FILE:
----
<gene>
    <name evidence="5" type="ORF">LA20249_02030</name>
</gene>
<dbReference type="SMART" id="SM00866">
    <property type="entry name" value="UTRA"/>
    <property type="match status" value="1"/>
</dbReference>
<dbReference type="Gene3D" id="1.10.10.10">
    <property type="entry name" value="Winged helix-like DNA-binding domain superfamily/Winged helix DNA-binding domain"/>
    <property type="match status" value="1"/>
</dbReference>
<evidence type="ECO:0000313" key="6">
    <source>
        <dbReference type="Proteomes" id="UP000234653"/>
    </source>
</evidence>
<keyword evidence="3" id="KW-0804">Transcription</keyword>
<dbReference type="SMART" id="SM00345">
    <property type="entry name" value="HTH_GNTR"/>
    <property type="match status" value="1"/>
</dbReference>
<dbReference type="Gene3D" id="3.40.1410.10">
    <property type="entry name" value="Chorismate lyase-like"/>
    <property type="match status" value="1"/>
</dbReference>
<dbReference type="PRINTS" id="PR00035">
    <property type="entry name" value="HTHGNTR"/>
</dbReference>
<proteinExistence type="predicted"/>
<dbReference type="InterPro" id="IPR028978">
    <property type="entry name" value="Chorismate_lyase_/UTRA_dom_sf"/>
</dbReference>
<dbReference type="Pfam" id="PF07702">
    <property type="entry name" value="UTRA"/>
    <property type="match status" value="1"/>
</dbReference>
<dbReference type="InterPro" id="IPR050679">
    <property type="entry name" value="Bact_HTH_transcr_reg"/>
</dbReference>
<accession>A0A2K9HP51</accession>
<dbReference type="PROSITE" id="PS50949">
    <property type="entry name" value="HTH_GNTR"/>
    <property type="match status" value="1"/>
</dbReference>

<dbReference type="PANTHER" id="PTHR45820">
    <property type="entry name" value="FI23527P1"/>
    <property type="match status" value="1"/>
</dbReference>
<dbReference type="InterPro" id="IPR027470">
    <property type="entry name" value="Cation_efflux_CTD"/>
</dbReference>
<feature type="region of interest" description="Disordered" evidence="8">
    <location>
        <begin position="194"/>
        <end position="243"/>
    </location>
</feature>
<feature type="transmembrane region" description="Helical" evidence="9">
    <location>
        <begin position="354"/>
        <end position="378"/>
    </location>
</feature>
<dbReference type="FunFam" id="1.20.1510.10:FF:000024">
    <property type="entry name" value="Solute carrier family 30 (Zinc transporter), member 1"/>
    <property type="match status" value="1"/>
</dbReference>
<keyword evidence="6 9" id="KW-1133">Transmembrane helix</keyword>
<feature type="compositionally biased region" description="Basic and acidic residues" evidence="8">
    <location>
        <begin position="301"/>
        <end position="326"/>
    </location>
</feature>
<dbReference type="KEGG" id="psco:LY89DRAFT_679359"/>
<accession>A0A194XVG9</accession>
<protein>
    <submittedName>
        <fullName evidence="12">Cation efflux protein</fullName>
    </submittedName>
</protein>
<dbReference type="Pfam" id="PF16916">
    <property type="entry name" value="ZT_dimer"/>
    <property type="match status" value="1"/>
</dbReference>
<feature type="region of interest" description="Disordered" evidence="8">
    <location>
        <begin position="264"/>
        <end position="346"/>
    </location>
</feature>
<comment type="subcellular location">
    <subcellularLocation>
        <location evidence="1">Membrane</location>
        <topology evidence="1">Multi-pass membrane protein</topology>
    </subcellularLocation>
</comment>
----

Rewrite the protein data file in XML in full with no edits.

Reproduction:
<gene>
    <name evidence="5" type="ORF">LA20249_02030</name>
</gene>
<dbReference type="SMART" id="SM00866">
    <property type="entry name" value="UTRA"/>
    <property type="match status" value="1"/>
</dbReference>
<dbReference type="Gene3D" id="1.10.10.10">
    <property type="entry name" value="Winged helix-like DNA-binding domain superfamily/Winged helix DNA-binding domain"/>
    <property type="match status" value="1"/>
</dbReference>
<evidence type="ECO:0000313" key="6">
    <source>
        <dbReference type="Proteomes" id="UP000234653"/>
    </source>
</evidence>
<keyword evidence="3" id="KW-0804">Transcription</keyword>
<dbReference type="SMART" id="SM00345">
    <property type="entry name" value="HTH_GNTR"/>
    <property type="match status" value="1"/>
</dbReference>
<dbReference type="Gene3D" id="3.40.1410.10">
    <property type="entry name" value="Chorismate lyase-like"/>
    <property type="match status" value="1"/>
</dbReference>
<dbReference type="PRINTS" id="PR00035">
    <property type="entry name" value="HTHGNTR"/>
</dbReference>
<proteinExistence type="predicted"/>
<dbReference type="InterPro" id="IPR028978">
    <property type="entry name" value="Chorismate_lyase_/UTRA_dom_sf"/>
</dbReference>
<dbReference type="Pfam" id="PF07702">
    <property type="entry name" value="UTRA"/>
    <property type="match status" value="1"/>
</dbReference>
<dbReference type="InterPro" id="IPR050679">
    <property type="entry name" value="Bact_HTH_transcr_reg"/>
</dbReference>
<accession>A0A2K9HP51</accession>
<dbReference type="PROSITE" id="PS50949">
    <property type="entry name" value="HTH_GNTR"/>
    <property type="match status" value="1"/>
</dbReference>

<dbReference type="PANTHER" id="PTHR45820">
    <property type="entry name" value="FI23527P1"/>
    <property type="match status" value="1"/>
</dbReference>
<dbReference type="InterPro" id="IPR027470">
    <property type="entry name" value="Cation_efflux_CTD"/>
</dbReference>
<feature type="region of interest" description="Disordered" evidence="8">
    <location>
        <begin position="194"/>
        <end position="243"/>
    </location>
</feature>
<feature type="transmembrane region" description="Helical" evidence="9">
    <location>
        <begin position="354"/>
        <end position="378"/>
    </location>
</feature>
<dbReference type="FunFam" id="1.20.1510.10:FF:000024">
    <property type="entry name" value="Solute carrier family 30 (Zinc transporter), member 1"/>
    <property type="match status" value="1"/>
</dbReference>
<keyword evidence="6 9" id="KW-1133">Transmembrane helix</keyword>
<feature type="compositionally biased region" description="Basic and acidic residues" evidence="8">
    <location>
        <begin position="301"/>
        <end position="326"/>
    </location>
</feature>
<dbReference type="KEGG" id="psco:LY89DRAFT_679359"/>
<accession>A0A194XVG9</accession>
<protein>
    <submittedName>
        <fullName evidence="12">Cation efflux protein</fullName>
    </submittedName>
</protein>
<dbReference type="Pfam" id="PF16916">
    <property type="entry name" value="ZT_dimer"/>
    <property type="match status" value="1"/>
</dbReference>
<feature type="region of interest" description="Disordered" evidence="8">
    <location>
        <begin position="264"/>
        <end position="346"/>
    </location>
</feature>
<comment type="subcellular location">
    <subcellularLocation>
        <location evidence="1">Membrane</location>
        <topology evidence="1">Multi-pass membrane protein</topology>
    </subcellularLocation>
</comment>